This VPAT is for you if you are a procurement officer for either a US federal government agency, or a state, city, or county agency seeking services that comply with US Section 508 accessibility guidelines for Web development, including:
Web programming (Website applications)
Website remediation (website repairs)
Webmaster services (website maintenance)
VPAT Summary for Web Development Services
Charlottesville SEO Web Development, LLC, is a small, woman and minority owned business in Central Virginia. We take great pride in delivering Web development services that are 100% compliant with Section 508 accessibility guidelines. We guaranty the website coding we deliver will be fully compliant with each applicable guideline specified in Section 508 of the Rehabilitation Act.
Section 508 Forward Compliance – WCAG 2.0 Level AA
As agencies scramble to meet updated Section 508 Guidelines, modeled after international Web Content Accessibility Guidelines, WCAG 2.0 Level AA, rest assured the website programming we deliver is fully compliant with these more stringent guidelines, set forth by the World Wide Web Consortium (W3C).
Section 1194.22 Web-based Internet Information and Applications
For detailed explanations of the guidelines below, please visit http://www.access-board.gov/sec508/guide/1194.22.htm.
- The product or service fully meets the letter and intent of the Criteria.
- “Supports with Exceptions”
- The product or service does not entirely meet the letter and intent of the Criteria, but does provide some level of access.
- “Supports through Equivalent Facilitation”
- The product provides alternative methods to meet the intent of the Criteria.
- “Does not Support”
- The product or service does not currently meet the letter or intent of the Criteria.
- “Not Applicable”
- The Criteria do not apply to the specific product(s) or services.
|Criteria||Supporting Features||Remarks and Explanations|
|(a) A text equivalent for every non-text element shall be provided (e.g., via “alt”, “longdesc”, or in element content).||Supports||We provide appropriate and descriptive text equivalents for non-text elements. We insert relevant “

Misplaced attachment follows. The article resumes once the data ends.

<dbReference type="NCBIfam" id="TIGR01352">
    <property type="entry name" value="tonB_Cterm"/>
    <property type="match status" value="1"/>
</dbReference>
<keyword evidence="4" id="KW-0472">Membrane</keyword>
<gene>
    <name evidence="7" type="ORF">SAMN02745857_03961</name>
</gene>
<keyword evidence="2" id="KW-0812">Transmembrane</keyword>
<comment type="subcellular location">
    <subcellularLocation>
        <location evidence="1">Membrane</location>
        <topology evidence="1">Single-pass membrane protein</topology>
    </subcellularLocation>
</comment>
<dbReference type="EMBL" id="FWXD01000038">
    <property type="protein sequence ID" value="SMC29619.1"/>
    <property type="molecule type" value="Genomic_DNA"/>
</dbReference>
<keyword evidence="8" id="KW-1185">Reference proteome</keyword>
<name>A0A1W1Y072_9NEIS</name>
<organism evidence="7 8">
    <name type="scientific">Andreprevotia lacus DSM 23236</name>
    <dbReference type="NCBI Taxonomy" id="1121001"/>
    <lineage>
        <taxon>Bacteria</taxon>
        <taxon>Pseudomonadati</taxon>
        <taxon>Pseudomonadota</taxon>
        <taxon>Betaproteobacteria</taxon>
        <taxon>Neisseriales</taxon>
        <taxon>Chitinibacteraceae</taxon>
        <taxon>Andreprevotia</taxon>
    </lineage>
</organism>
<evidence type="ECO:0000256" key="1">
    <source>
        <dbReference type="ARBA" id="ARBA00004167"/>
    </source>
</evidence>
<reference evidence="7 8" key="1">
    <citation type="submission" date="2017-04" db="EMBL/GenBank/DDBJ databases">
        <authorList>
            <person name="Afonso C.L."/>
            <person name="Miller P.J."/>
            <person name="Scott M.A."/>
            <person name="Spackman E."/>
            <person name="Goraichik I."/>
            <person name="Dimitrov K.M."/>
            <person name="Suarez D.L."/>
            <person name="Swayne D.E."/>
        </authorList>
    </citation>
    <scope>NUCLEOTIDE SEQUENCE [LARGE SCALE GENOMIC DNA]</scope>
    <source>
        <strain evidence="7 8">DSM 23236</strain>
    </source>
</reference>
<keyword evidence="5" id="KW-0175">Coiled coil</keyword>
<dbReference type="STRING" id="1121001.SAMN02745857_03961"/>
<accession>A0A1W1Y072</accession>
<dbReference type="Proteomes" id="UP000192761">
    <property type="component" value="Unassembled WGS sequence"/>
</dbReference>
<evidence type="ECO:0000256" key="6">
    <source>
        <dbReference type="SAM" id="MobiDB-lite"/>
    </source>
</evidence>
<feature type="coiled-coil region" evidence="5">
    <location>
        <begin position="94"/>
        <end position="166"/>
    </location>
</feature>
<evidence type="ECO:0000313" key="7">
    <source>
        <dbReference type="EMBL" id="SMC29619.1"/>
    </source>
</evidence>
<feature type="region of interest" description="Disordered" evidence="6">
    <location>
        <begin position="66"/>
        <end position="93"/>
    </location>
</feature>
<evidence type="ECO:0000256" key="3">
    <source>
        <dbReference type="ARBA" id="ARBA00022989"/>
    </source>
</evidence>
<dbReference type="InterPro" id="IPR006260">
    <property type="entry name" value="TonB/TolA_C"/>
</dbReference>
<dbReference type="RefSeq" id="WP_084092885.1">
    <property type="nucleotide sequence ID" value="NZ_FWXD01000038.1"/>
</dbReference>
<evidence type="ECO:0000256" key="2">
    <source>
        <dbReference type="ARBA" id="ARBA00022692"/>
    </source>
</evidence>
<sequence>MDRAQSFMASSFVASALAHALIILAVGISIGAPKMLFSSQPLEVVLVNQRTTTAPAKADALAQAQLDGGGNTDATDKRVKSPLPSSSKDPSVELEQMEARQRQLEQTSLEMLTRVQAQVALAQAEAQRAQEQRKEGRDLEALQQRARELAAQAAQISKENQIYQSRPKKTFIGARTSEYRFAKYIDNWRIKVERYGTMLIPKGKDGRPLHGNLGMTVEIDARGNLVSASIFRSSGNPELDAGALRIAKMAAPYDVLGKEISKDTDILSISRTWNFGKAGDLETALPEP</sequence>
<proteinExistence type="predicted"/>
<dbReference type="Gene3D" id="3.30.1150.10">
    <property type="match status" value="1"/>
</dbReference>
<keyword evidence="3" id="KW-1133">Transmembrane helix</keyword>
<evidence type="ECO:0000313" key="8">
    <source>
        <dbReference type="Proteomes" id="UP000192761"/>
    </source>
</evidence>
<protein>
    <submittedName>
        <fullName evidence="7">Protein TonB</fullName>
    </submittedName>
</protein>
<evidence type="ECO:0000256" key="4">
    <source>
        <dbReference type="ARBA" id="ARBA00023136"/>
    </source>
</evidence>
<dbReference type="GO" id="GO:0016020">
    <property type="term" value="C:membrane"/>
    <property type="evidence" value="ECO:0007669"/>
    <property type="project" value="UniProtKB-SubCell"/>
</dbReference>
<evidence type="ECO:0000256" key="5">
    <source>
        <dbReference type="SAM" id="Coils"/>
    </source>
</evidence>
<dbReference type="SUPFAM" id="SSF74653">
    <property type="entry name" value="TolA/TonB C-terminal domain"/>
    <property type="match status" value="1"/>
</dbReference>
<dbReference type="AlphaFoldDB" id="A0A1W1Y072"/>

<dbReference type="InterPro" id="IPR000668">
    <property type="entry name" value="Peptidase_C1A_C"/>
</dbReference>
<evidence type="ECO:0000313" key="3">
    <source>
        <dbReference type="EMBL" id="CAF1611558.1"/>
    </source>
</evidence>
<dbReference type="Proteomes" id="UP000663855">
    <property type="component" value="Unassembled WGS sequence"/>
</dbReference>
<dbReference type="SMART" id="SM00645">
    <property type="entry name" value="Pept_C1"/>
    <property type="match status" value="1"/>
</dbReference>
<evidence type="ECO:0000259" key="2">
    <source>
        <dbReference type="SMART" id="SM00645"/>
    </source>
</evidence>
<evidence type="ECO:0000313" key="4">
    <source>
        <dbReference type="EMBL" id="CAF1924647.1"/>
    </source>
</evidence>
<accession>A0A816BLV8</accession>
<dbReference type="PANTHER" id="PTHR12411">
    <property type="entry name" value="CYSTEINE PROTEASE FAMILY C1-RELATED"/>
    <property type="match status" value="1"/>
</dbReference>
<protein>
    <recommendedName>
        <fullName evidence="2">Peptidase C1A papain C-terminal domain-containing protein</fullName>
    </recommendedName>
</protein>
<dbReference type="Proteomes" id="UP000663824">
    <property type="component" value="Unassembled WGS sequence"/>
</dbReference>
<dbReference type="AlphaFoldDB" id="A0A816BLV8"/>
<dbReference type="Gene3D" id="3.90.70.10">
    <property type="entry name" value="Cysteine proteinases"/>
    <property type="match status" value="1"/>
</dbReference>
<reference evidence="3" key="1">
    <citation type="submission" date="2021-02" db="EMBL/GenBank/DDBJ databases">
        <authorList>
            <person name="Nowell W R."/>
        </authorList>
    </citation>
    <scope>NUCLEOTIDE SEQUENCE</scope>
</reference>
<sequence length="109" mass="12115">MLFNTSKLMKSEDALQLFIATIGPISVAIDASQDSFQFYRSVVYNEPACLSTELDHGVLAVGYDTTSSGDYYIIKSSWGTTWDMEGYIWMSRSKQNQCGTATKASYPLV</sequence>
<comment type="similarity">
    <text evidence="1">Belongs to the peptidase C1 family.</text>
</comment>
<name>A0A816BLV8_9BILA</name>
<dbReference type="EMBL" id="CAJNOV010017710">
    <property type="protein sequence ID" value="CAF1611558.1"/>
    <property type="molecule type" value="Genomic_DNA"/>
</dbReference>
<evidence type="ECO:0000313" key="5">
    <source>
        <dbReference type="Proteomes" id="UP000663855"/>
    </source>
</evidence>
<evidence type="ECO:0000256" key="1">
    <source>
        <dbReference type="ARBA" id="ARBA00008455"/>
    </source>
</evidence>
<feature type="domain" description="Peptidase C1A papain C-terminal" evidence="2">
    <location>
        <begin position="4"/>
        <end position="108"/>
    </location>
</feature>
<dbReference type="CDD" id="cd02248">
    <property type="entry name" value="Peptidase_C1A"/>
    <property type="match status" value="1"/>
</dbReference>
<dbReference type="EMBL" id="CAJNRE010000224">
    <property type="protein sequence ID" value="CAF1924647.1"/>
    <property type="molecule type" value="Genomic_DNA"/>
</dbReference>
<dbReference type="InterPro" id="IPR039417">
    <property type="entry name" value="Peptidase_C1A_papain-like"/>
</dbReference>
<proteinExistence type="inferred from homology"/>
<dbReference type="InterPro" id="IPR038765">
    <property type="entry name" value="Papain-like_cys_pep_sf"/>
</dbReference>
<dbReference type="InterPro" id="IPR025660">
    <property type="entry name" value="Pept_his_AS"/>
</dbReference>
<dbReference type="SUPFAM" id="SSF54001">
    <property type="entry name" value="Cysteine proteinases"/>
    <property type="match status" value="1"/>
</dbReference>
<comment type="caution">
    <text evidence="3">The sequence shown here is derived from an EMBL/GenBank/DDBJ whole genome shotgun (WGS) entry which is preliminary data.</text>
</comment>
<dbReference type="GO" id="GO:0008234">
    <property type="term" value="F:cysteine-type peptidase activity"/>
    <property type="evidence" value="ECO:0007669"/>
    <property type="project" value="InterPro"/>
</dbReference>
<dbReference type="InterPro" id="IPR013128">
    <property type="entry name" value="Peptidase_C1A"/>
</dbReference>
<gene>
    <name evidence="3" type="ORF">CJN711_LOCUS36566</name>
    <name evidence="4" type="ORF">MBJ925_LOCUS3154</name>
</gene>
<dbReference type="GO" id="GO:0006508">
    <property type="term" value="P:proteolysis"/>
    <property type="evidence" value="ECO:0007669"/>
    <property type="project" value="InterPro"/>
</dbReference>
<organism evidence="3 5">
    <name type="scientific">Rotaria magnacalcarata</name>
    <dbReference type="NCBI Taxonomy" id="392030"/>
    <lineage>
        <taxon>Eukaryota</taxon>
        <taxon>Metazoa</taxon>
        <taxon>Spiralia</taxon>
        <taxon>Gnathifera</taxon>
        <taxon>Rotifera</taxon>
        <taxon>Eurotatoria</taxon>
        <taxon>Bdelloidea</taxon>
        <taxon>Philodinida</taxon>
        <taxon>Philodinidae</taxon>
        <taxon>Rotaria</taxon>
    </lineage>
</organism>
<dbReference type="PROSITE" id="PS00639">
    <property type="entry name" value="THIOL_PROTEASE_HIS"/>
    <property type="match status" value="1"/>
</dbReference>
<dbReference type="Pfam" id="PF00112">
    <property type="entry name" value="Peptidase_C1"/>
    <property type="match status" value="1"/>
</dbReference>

” text for simple images and use long descriptions when required. Long descriptions are provided in context wherever possible and otherwise through a text link.
files are tagged for accessibility. When image maps are required, we use client-side image maps, if possible, and code these to include relevant text equivalents.
|(b) Equivalent alternatives for any multimedia presentation shall be synchronized with the presentation.||Supports||We provide appropriate alternatives for multimedia presentations. For video, we provide synchronized captions. For prerecorded audio, we provide a transcript.|
|(c) Web pages shall be designed so that all information conveyed with color is also available without color, for example from context or markup.||Supports||We never use color as the only means to convey information.|
|(d) Documents shall be organized so they are readable without requiring an associated style sheet.||Supports||All web documents are tested with style sheets disabled to ensure that a logical reading order is maintained.|
|(e) Redundant text links shall be provided for each active region of a server-side image map.||Supports||We do not use server-side image maps unless a client requires us to do so, in which case redundant text links are inserted.|